"A lot of our people in the community who donate money, some of them are new people each year but some of them are people who have supported us throughout the years. And that is the reason why we're here and that's how we function," Edwards said. "We're able to volunteer and donate what we can but also it's just nice that we have so many people who support us and who have always supported us.

"And to me, that's what's always been one of the [key] things that I've learned throughout my years in the Service League. We've just had so much community help, and people are just so giving when it has to do with the children. There's just so many great organizations out there that raise money and we're just privileged to be one of them."

For the local Boys & Girls Clubs, the CSL's support goes beyond monetary contributions and scheduled volunteer visits at the Cartersville Unit, which, each day, provides about 125 youth ages 6 to 18 supplemental education and activities like arts and crafts, basketball and board games.

"[Their support] has never waned. [It] stays the same and regardless of their components and the makeup of their members; they have been so, so very helpful for us since even before we opened our doors," said Gordon Gilley, chief professional officer for the Boys & Girls Clubs of Bartow County. "... Being our strongest collaborative partner, the league allows our young people, male and female, to see there is a concerned adult in their lives, that there's a volunteer in their lives that spends time and resources to enhance their life skills and help them become better citizens. [They] primarily [provide help with] homework, Power Hour, Project Learn, mentoring.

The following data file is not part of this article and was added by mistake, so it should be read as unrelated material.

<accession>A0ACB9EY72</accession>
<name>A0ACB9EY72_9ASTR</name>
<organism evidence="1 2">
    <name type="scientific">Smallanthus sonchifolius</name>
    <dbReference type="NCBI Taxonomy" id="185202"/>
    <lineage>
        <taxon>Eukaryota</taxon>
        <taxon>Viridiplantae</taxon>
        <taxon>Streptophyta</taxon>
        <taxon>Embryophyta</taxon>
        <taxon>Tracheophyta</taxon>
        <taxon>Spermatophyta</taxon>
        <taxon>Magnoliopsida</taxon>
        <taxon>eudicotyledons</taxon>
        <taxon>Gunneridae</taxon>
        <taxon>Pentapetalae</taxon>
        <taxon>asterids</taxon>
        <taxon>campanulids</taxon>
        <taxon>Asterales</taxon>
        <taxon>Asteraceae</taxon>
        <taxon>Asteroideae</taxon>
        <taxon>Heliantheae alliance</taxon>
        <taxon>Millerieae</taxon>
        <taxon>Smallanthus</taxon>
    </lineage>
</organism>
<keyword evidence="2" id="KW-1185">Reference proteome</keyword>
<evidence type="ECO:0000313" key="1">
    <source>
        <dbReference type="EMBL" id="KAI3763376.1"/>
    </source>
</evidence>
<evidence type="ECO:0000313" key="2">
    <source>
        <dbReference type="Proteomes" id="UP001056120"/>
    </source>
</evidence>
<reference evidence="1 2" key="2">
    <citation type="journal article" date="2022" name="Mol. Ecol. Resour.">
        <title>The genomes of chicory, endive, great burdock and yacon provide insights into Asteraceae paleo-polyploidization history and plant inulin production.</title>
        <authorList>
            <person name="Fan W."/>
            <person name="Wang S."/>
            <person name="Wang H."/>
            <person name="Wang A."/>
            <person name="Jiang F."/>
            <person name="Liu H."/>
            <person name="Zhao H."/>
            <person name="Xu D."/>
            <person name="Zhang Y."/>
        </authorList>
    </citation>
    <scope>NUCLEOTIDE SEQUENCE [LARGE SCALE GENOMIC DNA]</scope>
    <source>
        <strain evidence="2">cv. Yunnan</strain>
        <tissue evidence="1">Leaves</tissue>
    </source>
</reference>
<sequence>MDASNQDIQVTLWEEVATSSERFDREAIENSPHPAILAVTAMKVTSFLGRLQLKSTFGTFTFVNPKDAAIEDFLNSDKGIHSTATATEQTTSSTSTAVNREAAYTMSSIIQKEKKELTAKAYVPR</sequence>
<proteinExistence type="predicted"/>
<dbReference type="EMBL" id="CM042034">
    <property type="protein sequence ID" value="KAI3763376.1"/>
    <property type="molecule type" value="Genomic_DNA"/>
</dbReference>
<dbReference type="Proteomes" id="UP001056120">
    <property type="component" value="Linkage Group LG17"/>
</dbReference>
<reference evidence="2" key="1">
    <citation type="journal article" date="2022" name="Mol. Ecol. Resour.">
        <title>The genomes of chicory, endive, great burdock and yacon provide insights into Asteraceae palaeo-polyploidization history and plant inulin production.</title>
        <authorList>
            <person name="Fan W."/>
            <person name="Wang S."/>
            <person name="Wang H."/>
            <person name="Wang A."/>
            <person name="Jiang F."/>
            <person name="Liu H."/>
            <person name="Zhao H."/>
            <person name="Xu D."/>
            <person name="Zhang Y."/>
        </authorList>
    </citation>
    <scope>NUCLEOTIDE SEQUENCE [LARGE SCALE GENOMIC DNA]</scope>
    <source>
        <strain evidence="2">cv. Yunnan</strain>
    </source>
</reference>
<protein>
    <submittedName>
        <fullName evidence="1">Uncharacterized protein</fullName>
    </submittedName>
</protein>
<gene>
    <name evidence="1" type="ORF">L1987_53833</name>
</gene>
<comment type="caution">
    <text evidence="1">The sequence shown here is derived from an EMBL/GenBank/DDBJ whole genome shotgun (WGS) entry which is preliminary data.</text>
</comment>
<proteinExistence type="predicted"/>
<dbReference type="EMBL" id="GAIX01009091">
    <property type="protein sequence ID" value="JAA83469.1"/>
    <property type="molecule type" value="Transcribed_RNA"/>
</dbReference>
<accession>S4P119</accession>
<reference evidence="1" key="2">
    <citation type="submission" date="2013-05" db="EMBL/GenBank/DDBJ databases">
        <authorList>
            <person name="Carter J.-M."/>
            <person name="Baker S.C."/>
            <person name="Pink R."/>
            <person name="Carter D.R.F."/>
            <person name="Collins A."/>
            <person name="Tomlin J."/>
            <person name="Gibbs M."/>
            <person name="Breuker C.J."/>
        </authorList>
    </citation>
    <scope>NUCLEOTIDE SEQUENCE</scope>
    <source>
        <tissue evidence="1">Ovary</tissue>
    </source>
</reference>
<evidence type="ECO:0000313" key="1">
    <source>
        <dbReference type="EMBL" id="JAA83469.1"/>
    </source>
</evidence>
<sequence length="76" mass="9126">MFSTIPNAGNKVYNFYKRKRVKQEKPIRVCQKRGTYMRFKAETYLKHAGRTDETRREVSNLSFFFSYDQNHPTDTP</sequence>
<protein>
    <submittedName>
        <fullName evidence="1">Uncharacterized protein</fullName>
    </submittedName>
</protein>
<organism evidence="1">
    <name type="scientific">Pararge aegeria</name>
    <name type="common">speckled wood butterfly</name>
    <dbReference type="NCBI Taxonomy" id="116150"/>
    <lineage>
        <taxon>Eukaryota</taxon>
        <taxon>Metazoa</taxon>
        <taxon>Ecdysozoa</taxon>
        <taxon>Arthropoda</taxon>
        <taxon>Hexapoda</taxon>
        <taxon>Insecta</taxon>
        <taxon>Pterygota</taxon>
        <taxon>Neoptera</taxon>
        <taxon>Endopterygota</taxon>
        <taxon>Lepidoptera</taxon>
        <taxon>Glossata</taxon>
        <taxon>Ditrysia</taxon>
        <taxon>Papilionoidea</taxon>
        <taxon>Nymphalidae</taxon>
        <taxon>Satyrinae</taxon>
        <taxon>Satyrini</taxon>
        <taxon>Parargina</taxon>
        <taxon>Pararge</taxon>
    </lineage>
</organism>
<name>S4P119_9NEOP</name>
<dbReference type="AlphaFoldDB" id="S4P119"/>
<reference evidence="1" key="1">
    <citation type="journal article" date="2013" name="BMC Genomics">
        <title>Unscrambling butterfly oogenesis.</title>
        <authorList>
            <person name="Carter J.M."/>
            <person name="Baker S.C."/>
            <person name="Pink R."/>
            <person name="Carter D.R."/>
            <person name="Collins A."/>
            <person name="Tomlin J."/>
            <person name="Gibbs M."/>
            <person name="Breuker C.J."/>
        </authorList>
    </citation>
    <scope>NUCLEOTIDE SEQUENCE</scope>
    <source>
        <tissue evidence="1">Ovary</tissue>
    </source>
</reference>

"They have scheduled [volunteer times] every Thursday afternoon. And they're always here then but I don't even want to pigeonhole them into once a week. There's league members here all the time, which is great. That's what we want. Whether it's doing a planned event or whether it's just a spontaneous drop in, spending some time hanging out with kids, they are always looking out for what's best for us. Always."

For more information about the Cartersville Service League, whose members are invited to join, and its upcoming fundraisers, visit